Cruisers Forum
 


Join CruisersForum Today

Reply
  This discussion is proudly sponsored by:
Please support our sponsors and let them know you heard about their products on Cruisers Forums. Advertise Here
 
Thread Tools Search this Thread Rate Thread Display Modes
Old 27-01-2018, 17:26   #1
Senior Cruiser
 
skipmac's Avatar

Cruisers Forum Supporter

Join Date: Oct 2007
Location: 29° 49.16’ N 82° 25.82’ W
Boat: Pearson 422
Posts: 13,580
Raymarine SeatalkNG cable question

I am connecting my old Seatalk speed and depth display to my NMEA2000 network. That requires several steps. First I need a Raymarine converter to turn the old Seatalk signals into the NMEA2000 compatible SeatalkNG.

Next step, since Raymarine decided to use different cables than the rest of the industry I have to use a SeatalkNG cable to the converter then attach a standard NMEA2000 connector on the other end to connect to my backbone.

So to the question. The Rarmarine converter came with a 1 meter long cable designated as a spur cable. but the instructions say to use a Raymarine backbone cable to connect the converter to the backbone of the NMEA2000.

The "spur" cable has the same plugs as the backbone plugs on the Raymarine converter but are they the same, completely interchangeable? Although the plugs are the same I don't know if the spur and backbone cables are wired the same IE no crossovers or unused pins.
__________________

__________________
The water is always bluer on the other side of the ocean.

Sometimes it's necessary to state the obvious for the benefit of the oblivious.

Rust is the poor man's Loctite.
skipmac is offline   Reply With Quote
Old 27-01-2018, 17:40   #2
Registered User
 
Ziggy's Avatar

Join Date: Apr 2008
Location: U.S., Northeast
Boat: Contessa 32
Posts: 1,441
Images: 2
Re: Raymarine SeatalkNG cable question

I'm not sure I completely understand the question, but Raymarine makes spur cables with a seatalkNG connector on one end and a standard deviceNet connector on the other, which allows you to tap into a standard NMEA2K DeviceNet backbone. They work fine, although it's annoying to have to buy them. As far as I know, no one sells a way to interconnect a DeviceNet backbone with a SeatalkNG backbone. You have to make your own interconnect using field installable connectors.
__________________

__________________
... He knows the chart is not the sea.
-- Philip Booth, Chart 1203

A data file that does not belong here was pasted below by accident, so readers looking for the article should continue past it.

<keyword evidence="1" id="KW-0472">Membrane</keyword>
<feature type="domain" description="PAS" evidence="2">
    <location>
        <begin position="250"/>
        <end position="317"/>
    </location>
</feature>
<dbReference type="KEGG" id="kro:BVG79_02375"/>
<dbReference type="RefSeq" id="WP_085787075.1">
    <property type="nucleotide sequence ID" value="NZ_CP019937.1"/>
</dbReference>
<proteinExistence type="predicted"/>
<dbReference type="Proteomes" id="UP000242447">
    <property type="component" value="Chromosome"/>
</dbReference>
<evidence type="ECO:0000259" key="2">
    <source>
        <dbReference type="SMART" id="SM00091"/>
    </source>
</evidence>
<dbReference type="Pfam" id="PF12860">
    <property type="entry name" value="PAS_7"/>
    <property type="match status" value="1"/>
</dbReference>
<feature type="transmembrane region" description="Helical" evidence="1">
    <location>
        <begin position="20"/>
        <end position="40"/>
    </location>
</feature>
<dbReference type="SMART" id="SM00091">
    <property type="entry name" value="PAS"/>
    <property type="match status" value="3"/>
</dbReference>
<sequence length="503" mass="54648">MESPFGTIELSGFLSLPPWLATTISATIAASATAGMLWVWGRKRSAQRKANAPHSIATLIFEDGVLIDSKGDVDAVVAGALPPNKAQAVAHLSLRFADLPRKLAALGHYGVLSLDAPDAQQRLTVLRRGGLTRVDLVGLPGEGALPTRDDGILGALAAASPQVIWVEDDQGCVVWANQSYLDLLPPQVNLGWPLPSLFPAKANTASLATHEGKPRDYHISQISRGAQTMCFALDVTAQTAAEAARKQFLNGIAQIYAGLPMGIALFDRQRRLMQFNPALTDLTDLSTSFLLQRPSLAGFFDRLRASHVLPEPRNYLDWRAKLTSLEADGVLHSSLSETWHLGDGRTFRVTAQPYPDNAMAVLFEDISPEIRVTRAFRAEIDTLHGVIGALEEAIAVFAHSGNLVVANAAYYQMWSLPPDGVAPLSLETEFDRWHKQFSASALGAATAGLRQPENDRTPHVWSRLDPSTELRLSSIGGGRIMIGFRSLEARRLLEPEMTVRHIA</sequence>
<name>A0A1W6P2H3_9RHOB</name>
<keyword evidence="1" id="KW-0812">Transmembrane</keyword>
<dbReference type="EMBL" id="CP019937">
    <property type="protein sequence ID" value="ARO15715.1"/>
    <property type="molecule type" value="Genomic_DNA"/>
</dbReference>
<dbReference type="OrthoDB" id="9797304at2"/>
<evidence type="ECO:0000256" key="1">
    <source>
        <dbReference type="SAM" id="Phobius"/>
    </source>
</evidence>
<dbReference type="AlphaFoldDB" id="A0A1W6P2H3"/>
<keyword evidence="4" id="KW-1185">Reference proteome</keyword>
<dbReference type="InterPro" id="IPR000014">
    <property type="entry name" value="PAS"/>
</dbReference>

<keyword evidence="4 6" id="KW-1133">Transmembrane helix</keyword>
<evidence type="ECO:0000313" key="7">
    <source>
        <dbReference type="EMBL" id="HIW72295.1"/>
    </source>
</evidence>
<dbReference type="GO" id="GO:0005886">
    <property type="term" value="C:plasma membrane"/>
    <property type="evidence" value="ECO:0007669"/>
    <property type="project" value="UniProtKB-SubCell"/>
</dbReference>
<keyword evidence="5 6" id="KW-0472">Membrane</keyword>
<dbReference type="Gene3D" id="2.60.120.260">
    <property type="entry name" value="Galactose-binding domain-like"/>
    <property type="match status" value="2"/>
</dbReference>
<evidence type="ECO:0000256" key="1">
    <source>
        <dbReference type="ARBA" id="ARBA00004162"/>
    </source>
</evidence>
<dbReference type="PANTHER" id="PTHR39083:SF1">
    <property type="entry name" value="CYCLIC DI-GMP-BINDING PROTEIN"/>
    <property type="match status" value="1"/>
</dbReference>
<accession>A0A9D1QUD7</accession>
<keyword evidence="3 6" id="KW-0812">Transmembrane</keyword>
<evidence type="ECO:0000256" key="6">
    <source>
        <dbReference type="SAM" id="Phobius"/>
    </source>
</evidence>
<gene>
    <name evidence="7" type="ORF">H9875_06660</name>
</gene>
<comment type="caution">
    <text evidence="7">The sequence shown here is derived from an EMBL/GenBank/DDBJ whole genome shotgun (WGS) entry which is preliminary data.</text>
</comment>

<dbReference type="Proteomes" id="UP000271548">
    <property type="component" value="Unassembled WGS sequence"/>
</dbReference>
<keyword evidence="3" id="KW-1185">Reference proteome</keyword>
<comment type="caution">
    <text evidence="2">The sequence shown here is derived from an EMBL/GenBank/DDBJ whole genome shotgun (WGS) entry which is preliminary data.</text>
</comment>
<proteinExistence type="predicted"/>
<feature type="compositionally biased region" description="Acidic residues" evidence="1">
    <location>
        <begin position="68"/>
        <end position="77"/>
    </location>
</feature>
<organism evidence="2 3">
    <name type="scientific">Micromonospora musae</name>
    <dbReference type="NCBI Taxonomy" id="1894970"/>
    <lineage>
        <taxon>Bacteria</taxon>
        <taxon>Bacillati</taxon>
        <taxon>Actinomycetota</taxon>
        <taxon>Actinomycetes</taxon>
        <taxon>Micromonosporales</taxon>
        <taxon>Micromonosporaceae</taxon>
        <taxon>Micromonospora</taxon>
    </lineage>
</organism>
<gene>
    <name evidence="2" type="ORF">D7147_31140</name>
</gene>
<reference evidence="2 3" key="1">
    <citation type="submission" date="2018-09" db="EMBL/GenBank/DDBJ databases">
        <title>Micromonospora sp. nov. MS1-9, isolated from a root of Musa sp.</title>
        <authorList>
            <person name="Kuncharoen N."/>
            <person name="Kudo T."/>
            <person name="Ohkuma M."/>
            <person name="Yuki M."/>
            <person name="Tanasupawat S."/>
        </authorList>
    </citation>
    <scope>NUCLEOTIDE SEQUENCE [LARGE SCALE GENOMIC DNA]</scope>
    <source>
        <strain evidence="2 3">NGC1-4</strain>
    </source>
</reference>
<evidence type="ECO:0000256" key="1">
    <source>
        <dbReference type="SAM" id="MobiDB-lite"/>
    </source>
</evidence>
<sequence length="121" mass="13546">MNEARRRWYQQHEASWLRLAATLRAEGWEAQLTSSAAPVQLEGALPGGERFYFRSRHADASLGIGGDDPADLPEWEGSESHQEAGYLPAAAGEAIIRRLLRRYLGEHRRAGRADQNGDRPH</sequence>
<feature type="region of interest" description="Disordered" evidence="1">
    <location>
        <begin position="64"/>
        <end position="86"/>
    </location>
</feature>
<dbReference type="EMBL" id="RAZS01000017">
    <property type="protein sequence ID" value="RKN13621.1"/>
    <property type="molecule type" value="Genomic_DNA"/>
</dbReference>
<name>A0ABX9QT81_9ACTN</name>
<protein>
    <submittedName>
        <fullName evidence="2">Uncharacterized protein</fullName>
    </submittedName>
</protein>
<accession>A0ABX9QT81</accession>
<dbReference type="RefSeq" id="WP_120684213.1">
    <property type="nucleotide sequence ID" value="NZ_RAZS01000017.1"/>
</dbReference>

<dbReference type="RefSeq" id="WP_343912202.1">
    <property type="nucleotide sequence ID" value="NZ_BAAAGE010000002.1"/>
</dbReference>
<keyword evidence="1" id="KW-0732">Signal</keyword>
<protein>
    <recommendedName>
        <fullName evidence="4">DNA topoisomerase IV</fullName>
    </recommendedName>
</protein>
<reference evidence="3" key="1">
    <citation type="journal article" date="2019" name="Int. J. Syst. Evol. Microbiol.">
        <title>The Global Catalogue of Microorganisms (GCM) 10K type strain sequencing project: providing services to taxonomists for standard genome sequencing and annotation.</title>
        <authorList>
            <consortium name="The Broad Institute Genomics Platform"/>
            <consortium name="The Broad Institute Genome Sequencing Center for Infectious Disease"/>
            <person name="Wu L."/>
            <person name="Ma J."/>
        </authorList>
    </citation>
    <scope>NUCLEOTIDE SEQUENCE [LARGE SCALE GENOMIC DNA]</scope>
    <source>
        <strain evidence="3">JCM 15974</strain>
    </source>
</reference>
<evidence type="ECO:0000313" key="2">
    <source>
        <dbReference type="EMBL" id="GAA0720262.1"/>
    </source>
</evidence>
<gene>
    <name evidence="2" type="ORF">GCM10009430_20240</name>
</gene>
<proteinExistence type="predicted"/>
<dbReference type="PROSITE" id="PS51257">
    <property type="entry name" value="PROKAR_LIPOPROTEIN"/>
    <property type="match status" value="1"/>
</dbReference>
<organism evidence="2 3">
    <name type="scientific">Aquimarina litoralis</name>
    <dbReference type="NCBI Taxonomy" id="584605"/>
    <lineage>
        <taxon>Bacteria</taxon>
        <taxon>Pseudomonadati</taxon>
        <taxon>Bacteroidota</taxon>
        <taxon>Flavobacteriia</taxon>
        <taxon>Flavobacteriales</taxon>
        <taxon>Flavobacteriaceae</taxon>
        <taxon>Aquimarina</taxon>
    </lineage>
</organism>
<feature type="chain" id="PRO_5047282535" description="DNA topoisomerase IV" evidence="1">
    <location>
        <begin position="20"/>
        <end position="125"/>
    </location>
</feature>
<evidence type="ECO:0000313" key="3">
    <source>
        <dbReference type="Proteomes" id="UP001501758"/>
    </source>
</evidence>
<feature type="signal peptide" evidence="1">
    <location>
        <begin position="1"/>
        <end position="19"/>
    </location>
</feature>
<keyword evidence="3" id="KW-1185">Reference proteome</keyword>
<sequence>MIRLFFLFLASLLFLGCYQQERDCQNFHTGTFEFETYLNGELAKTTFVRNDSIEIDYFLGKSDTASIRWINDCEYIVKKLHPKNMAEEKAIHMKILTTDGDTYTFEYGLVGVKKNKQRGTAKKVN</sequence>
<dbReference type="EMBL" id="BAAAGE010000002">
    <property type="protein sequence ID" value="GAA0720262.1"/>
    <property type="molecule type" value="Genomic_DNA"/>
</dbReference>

Ziggy is offline   Reply With Quote
Old 27-01-2018, 17:51   #3
Senior Cruiser
 
skipmac's Avatar

Cruisers Forum Supporter

Join Date: Oct 2007
Location: 29° 49.16’ N 82° 25.82’ W
Boat: Pearson 422
Posts: 13,580
Re: Raymarine SeatalkNG cable question

I looked at the original question and realized it was not very clear, so let me try to simplify, leaving out all the extraneous details.

Raymarine for their SeatalkNG systems refers to spur cables and backbone cables.

A Raymarine converter has connections labeled for spur and backbone cables. The connections on that converter are identical so I can plug any cable into any connection. If the connections on the converter are identical does that mean spur cables and backbone cables are also identical? Are they the same cables but called different names depending on what you connect them to?
__________________
The water is always bluer on the other side of the ocean.

Sometimes it's necessary to state the obvious for the benefit of the oblivious.

Rust is the poor man's Loctite.
skipmac is offline   Reply With Quote
Old 27-01-2018, 20:08   #4
Senior Cruiser
 
skipmac's Avatar

Cruisers Forum Supporter

Join Date: Oct 2007
Location: 29° 49.16’ N 82° 25.82’ W
Boat: Pearson 422
Posts: 13,580
Re: Raymarine SeatalkNG cable question

OK, after RTFM for the umteenth time AND going back to the Raymarine forums AND looking more closely at the converter and cables I think I have answered my own question.

The Raymarine SeatalkNG spur cable and the backbone cables do appear to be different. The matching pin/plug connections I was looking at on the converter were for yet another cable that does match but it wasn't the backbone cable.